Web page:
Mandate

This is the easy one.

Our mandate in design leadership should be a carte blanche to use insight and foresight to inform and ideally affect every strategic decision made in an organisation or in a project.

Nothing kills belief in insight and foresight (or a business) as swiftly as ignoring the design leadership. And few things deliver as much value to an organisation or a project as design leadership that is comfortably resting on its foundational pillars.

Jaan Orvet

Establishing these pillars in your organisation

For all of their value and comforting qualities, working with the pillars can seem daunting or even utterly terrifying.

That is until we see they are extensions of the way we all already work. To build a strong foundation on them, start by acknowledging the connection to what already makes you a good design leader, and build from there.

Insight

A direct result of curiosity and humility, two of the key driving forces behind being a professional designer.

Making it one of your pillars:

Be proactive by regularly asking your colleagues and team members what insight their contributions are built on, and how it was acquired. This encourages individual analytical evaluation and provides teams with additional information to evolve their work on a collective level.

Foresight

This is the extension of our existing ability as design leaders to analyse, challenge, and connect seemingly disparate topics and findings.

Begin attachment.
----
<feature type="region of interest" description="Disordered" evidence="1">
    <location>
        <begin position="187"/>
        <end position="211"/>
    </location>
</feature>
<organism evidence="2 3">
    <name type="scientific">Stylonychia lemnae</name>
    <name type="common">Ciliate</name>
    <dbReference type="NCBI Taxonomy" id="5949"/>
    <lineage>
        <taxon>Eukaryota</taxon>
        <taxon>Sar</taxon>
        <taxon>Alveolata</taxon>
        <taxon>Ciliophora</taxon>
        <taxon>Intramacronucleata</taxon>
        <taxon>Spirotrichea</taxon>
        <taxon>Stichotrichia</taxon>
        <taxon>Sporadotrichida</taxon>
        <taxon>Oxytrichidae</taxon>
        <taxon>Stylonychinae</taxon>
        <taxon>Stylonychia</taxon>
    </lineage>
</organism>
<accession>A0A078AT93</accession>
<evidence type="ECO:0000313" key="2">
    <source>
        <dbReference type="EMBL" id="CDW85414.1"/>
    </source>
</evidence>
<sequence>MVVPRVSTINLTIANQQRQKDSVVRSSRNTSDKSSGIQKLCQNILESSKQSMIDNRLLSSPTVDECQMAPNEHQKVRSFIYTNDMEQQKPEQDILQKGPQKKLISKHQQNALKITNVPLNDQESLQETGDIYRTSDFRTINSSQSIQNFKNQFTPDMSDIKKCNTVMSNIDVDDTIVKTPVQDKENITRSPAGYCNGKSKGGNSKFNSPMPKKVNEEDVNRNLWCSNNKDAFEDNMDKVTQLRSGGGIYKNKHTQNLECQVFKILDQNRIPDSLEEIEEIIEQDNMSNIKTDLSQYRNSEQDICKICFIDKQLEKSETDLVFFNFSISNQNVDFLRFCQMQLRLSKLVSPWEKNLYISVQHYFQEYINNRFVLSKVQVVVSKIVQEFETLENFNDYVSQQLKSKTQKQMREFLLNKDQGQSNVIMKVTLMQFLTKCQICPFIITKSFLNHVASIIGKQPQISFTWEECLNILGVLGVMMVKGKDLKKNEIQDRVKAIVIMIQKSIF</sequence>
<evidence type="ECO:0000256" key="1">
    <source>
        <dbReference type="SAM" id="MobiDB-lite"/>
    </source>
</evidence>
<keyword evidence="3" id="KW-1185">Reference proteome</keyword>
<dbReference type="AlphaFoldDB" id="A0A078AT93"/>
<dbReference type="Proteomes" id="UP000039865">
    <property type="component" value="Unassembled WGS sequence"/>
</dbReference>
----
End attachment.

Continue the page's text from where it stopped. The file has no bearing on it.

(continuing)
Making it one of your pillars:

Visualise the connections between what we know, what we see, what we learn, how it evolves, progresses, becomes irrelevant or vanishes. Map them, on a wall or a Miro board, to document how current affairs, economics, expectations, interactions, and societal changes are connected. Over time this board will, with your guidance as a design leader, become a source of learning for the whole organisation.

Mandate

Given to us by company management.

Making it one of your pillars:

However…

Just like the best design teams carry the mandate of the end users of their work, we as design leaders must make sure we earn — and as a result are unequivocally given — the mandate to impact our whole organisation. Yes, the whole business.

By showing our organisation’s decision makers how the first two pillars positively impact our way of working, our deliverables and our team, we lay the groundwork for pillar number three: a strong, farther reaching mandate.

In conclusion

Design leadership is about understanding and through insight helping others do better. Yet it all starts with us. Ask yourself how you relate to the three pillars. Or maybe you have a different set of pillars to build upon? Either way, people are looking to you for leadership.

As a design leader you can and must provide it.

We’re curious to hear your thoughts. Feel free to comment or reach out directly to us with any feedback.

Manyone is a strategy-design hybrid with offices in 13 locations around the world. Visit us at Manyone.com or follow us on Twitter, LinkedIn, and Instagram.

--

--

Jaan Orvet
Everything That’s Next

Partner, Global Strategic Design Director at Manyone. Co-host of podcasts 'design, Design, DESIGN, design!' and 'Dauer & Orvet'. Opinions my own. www.orvet.se